As a History graduate, I used to respect David Starkey. Although Tudor history was not always my favourite subject I loved his style of writing and his Channel 4 programme on the monarchy excited the geek inside me.
As I heard more of his political and moral views, however, I began to like him less and less. It started with his appearances on Question Time and the lazy, stereotypical Daily Mail-esque attacks on New Labour.
It then got worse when he made an appearance on Jamie Oliver’s ‘Dream School’ and bullied a kid about his weight in order to get kudos from the other schoolchildren. He ultimately failed to understand the troubled kids on the programme and appeared out of touch and erratic.
So maybe I should not have been surprised by his comments on Newsnight last night. Maybe I should have expected it. For those that missed it, here is a selection:
David Starkey – “I have just been re-reading Enoch Powell, The Rivers of Blood Speech, his prophesy was absolutely right in one sense. The Tiber did not foam with blood but flames lambent, they wrapped around Tottenham and wrapped around Clapham. But it wasn’t inter-communal violence. This is where he was completely wrong. What’s happened is that a substantial section of chavs…have become black. The whites have become black. A particular sort of violent, nihilistic gangster culture has become the fashion. And black and white, boy and girl, operate in this language together. This language, which is wholly false, which is this Jamaican patois that has been intruded in England. And this is why so many of us have this sense of literally, a foreign country”.
Emily Maitlis (Presenter) – “In that speech Enoch Powell talked about, 15 or 20 years time the black man having the whip hand over the white man”.
David Starkey – “That’s not true. What has happened is black culture – this is the enormously important thing. It is not skin colour, it is cultural. Listen to David Lammy. An archetypical successful black man. If you turned the screen off, so you were listening to him on radio [sic] you’d think he was white”.
Now before analyzing these statements, I should make it clear that Starkey attempted to add a caveat to his theory by later explaining that he was referring to a ‘section of black culture’ – by which I hope he meant that he does not believe that all of black culture is ‘violent’ and ‘nihilistic’ but just the section that is commonly associated with American gang culture and rap music.
If that is indeed the case, then he may have a point. A lot of the music that I listen to does glorify violence, is materialistic and can be nihilistic. But so do other musical genres, as well as films and computer games. I am currently working on a piece on the link between the UK grime scene and this ‘culture’ that Starkey refers to and I would imagine that he would agree with some of my analysis in that piece. Again, if he was referring to what many people describe as ‘black gang culture’ and not black culture per se, then I do not think that Starkey was guilty of being racist. He could have benefited from being a bit clearer by what he meant, but he was not being racist.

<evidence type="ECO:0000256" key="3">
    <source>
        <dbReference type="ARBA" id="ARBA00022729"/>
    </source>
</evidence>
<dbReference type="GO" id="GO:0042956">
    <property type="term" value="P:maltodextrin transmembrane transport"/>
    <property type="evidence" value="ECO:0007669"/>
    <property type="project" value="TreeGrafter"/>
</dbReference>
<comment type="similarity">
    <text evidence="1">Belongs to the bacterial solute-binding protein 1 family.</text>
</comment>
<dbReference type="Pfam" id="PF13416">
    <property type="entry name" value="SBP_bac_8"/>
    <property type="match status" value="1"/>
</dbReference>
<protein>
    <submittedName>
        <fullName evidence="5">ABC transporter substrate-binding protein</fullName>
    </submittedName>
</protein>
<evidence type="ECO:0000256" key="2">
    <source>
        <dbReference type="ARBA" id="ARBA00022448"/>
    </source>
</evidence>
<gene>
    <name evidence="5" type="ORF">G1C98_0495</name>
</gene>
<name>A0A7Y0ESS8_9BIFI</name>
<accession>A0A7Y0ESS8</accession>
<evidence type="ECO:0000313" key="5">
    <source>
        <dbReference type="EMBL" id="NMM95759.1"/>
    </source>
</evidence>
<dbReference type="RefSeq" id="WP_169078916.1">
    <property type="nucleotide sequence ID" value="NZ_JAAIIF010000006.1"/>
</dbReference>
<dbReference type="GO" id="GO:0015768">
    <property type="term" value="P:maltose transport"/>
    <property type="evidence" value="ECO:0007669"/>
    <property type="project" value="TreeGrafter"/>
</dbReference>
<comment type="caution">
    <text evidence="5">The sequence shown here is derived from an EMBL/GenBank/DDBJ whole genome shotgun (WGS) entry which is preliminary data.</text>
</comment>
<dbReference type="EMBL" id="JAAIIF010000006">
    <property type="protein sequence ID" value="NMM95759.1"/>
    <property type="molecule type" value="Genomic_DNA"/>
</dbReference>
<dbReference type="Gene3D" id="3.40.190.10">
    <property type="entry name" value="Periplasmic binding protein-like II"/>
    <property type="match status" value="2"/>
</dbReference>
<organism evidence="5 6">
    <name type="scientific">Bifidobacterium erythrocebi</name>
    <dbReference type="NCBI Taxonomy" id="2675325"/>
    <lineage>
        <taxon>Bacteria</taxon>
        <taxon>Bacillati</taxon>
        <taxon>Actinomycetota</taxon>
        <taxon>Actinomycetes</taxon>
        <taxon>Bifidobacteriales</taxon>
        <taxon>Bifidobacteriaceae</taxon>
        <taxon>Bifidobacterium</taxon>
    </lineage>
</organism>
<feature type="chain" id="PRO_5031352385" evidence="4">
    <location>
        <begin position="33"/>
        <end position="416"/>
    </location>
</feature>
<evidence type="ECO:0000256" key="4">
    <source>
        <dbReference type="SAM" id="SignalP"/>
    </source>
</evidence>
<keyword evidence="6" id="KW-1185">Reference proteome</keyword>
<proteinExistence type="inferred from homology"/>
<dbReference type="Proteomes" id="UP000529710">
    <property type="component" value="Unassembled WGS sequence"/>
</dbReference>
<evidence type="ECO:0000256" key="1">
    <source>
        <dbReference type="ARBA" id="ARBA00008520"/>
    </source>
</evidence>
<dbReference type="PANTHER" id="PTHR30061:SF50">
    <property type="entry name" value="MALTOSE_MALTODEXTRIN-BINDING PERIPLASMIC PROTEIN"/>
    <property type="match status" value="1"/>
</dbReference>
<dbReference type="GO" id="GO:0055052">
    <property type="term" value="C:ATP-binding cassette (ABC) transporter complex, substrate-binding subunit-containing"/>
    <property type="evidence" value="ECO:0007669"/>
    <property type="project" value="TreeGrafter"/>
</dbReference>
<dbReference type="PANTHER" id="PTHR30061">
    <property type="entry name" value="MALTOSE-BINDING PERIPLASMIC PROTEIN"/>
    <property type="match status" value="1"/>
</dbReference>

The bit that really astounded me, however, and convinced me that Starkey was indeed guilty of racism was the final bit of the section I quoted above:
“…Listen to David Lammy. An archetypical successful black man. If you turned the screen off, so you were listening to him on the radio [sic] you’d think he was white”
What the hell does that mean? Is Starkey really saying that because David Lammy is respectable, well spoken and well mannered that he is acting ‘white’? Is it so surprising to hear an articulate black man that the first thought that comes into your head is that he must be white? When combined with his earlier statement it is hard not to come to the conclusion that Starkey was implying that if you are white and are acting in a nihilistic, violent, gangster fashion you are 'acting black'. And if you are a black person who is well spoken, successful and respectable you are 'acting white'.
This is absolutely ridiculous and, in my opinion, frankly racist. It is something that I have had to put up with so many times in my life, being told on so many occasions that I was not “really black” because I did not walk around with my jeans below my butt cheek and say ‘dis’ instead of ‘this’. It is symptomatic of the low expectations some people in society have of black people. It also makes it very difficult for some young black men to try and further themselves in life. I have seen so many young, intelligent black schoolchildren abandon their education and join gangs instead because it is ‘what black people do’.
If we can agree that the actions of some rappers and gang members can be construed as a section of ‘black culture’ then why can we also not say that the mannerisms and oratory of people like David Lammy, Barack Obama or Dr Martin Luther King are an example of another section of ‘black culture’?
To be honest, I object entirely to the notion of there being a ‘black culture’ and a ‘white culture’ anyway. Just because I am black I am just as likely to enjoy classical music and long walks in the countryside than a white person. In the same way, just because someone is white and likes to listen to hip hop music and dress in a certain fashion it does not mean that they are abandoning their race and trying to act black.
And I think this is where David Starkey ultimately failed in his performance on Newsnight last night. He implied that the colour of your skin dictates the way in which you act. Now I do not know if David Starkey is a racist, I guess only he will be able to answer that, but I do know that his views on how different races are ‘supposed’ to act are divisive, out dated and will hopefully put an end to his career.
Watch the full piece below and make up your own mind.